SUN Hockey Pool

Jets great has fond memories of Winnipeg

KIRK PENTON, QMI Agency

, Last Updated: 12:15 AM ET

Each week a Sun staffer gets to know a sports figure a little better in Up Close. This week Kirk Penton chats with former Winnipeg Jets great Anders Hedberg, who was in Manitoba this week for the premiere of a documentary about the WHA and the Jets.

QMI: What has this week been like for you?

ANDERS HEDBERG: Lots of memories. In terms of Winnipeg, itís just a bunch of very unbelievably friendly people. Itís a memory lane and wonderful in many ways.

QMI: What were you thinking the first day you arrived in Winnipeg in 1974?

AH: Very flat. I never could have imagined that it could be anywhere this flat. So that was my first thought. And the second was probably, even at that time, the way they embraced us. There was a lady that I saw today, she worked at the office. Her name was Judy, and she did everything possible. She took us everywhere, and we had our girlfriends at the time with us, to find apartments or ... we needed help, a lot of help. We didnít know how to get a driver licence or how did we find a place to live. And just like today, and yesterday, the sky was pretty well blue most of the time.

QMI: So on a Friday night in the 70s, where would we have found you?

AH: I was a not a party guy, not at all. I was business. Hockey was very important. I know thatís boring.

QMI: OK, what was your favourite place to eat back then?

AH: Boston Pizza on Portage Avenue, Rae and Jerryís, Hyís Steakhouse, and then we had the Viscount Gort. I remember that they had a bar with live music, and I was so amazed of the quality of the musicians every night. It didnít make any difference. There were always good musicians playing there.

QMI: Who is the best Swedish hockey player of all time?

AH: I would say, probably, for longevity it would be Nicklas Lidstrom. If I needed one player to win one game for me, I would pick Peter Forsberg.

QMI: Who was the best player youíve found or take credit for landing in your time as an executive?

AH: Iím incredibly proud of two things. One was the trade of Mats Sundin to Toronto. Cliff Fletcher was the manager of the team at the time. And it was an incredibly gutsy, gutsy, gutsy move, because he traded Wendel Clark, who was a legend in Toronto even at the time, for a young Swedish kid out of Quebec, Mats Sundin. I did a lot of due diligence on Mats. Iíd seen him as a kid in Stockholm, I didnít know him, and I worked my butt off to find out everything that you could find out about an individual: his background, parents, whatís in him, how would he deliver when it really counted. It ended up being an unbelievable trade for the Toronto Maple Leafs. The other was we drafted (Tomas) Kaberle in Toronto in the eighth round. He just stepped in as a 20-year-old, never played in the minors, has been a very important player for the Toronto Maple Leafs for so many years.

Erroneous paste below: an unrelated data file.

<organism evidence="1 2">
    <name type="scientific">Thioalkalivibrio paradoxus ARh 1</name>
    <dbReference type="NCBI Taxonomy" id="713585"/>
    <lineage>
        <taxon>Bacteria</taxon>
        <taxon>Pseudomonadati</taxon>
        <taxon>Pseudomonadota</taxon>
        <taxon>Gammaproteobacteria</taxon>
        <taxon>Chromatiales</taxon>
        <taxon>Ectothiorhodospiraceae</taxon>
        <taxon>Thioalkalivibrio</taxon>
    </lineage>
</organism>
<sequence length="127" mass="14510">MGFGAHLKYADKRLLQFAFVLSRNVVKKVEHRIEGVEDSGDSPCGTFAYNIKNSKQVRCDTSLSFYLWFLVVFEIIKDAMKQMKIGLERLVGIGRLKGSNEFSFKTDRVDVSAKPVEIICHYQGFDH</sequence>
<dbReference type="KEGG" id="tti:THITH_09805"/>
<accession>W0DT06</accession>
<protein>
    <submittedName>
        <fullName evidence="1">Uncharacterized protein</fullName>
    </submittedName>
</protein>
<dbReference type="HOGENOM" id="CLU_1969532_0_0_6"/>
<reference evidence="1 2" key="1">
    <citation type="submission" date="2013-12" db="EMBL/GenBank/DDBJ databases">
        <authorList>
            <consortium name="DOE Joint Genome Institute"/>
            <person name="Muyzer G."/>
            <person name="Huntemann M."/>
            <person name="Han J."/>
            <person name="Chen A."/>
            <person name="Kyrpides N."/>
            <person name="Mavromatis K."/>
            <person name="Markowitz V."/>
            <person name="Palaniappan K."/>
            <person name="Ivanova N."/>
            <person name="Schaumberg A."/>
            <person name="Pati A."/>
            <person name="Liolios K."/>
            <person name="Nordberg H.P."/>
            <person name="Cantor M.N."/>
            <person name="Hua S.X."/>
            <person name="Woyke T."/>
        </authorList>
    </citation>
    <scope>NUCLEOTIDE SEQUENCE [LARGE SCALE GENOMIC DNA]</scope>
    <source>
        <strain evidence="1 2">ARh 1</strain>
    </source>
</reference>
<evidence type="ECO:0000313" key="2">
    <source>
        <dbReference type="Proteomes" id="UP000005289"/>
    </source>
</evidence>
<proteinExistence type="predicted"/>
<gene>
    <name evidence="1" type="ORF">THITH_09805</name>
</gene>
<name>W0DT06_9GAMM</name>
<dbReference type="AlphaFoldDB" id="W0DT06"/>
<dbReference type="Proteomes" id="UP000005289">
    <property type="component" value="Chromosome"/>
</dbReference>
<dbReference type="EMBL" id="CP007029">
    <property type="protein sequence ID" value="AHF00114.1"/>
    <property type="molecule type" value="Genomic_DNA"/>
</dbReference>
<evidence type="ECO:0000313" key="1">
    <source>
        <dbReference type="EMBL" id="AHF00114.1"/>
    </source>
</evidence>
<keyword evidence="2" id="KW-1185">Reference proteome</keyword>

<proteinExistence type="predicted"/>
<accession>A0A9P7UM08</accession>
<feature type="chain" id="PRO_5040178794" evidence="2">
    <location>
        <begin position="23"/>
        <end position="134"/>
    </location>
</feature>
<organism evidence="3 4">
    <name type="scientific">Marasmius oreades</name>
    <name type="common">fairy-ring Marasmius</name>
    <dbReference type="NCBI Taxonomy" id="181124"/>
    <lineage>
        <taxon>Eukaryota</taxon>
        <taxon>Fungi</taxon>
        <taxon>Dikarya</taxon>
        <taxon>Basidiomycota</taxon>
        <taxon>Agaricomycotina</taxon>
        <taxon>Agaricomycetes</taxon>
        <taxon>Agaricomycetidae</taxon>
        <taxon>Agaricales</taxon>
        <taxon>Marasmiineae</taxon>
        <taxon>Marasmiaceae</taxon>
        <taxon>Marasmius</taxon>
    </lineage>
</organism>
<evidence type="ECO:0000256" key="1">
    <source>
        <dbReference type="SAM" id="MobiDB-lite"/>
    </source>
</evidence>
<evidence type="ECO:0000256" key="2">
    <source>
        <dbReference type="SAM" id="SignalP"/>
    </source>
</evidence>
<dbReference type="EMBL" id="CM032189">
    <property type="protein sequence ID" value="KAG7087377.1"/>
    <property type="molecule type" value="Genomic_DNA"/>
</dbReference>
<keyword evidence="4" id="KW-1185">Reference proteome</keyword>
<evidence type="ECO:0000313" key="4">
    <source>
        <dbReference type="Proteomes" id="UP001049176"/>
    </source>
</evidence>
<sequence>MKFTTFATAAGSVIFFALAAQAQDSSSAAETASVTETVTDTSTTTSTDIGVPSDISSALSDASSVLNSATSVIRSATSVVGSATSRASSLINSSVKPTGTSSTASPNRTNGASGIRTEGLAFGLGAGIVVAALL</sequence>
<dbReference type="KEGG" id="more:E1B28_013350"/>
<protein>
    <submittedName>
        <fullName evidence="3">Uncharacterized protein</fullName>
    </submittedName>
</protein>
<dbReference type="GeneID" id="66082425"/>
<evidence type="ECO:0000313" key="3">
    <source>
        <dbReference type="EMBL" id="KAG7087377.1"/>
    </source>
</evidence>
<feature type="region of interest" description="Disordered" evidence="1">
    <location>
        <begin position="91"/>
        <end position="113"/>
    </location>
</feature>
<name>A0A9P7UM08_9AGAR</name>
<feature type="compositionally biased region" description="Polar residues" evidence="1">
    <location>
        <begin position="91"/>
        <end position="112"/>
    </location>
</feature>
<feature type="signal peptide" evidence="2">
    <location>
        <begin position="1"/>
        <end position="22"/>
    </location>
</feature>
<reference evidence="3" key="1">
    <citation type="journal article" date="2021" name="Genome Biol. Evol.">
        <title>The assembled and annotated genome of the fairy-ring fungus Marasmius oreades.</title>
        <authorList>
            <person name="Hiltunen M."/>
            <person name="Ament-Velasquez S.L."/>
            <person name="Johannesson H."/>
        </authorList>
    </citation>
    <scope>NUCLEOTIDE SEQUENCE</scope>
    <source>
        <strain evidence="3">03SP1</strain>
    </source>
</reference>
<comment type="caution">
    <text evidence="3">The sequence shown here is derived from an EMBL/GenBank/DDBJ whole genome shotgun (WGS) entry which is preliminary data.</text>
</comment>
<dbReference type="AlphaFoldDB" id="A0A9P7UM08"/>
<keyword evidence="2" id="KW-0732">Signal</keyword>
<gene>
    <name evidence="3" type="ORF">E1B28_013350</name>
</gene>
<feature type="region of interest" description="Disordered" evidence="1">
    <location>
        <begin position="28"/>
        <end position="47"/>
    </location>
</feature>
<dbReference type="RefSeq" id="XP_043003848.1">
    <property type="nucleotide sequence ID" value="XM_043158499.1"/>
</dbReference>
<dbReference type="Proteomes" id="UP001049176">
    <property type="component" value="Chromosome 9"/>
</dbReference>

QMI: Whatís your most memorable goal from your time with the Jets?

AH: Maybe the first one.

QMI: Do you remember the details?

AH: I got a pass, I think it was from Ulf (Nilsson). Bobby (Hull) was surely involved somewhere along the line, too. I got it on the right side and somehow got around the defenceman and came in and got the goalie down and put it up top. Actually, it was a nice goal. First ever. In Vancouver. I remember that.

QMI: If the NHL returns to Winnipeg, should the team be known as the Jets?

AH: Absolutely. No question in my mind, yes. That brand or that logo has unbelievable value, and itís now 40 years of distinguished service. In my mind, absolutely.

QMI: Whoís the best player in hockey right now?

AH: Thereís some competition between Crosby, Ovechkin and I would say Malkin in there, too. The fourth is from here, Toews.

QMI: Whatís the weirdest thing youíve signed?

AH: Oh, no, I canít answer that question, obviously. (laughs) Thatís impossible.

QMI: Whatís your favourite TV show?

AH: You know, Iím probably so damn boring itís probably a documentary somewhere. Iím really interested in politics. It would be some documentary about some politics. Not domestic. It would be some world happenings somewhere.

QMI: Who is the most famous person in your cellphone?

AH: I wish it was Barack Obama. If you asked me if there was one person I would want with me on a deserted island, it would be Obama. Most famous? Peter Forsberg.

QMI: Can you finish us off with a funny story about your two linemates since they canít offer a rebuttal?

AH: No, I canít, because that would be unfair (laughs).

QMI: Not even a few G-rated stories?

AH: No, they would be PGs, all of them. (laughs) Thatís the problem.

kirk.penton@sunmedia.ca


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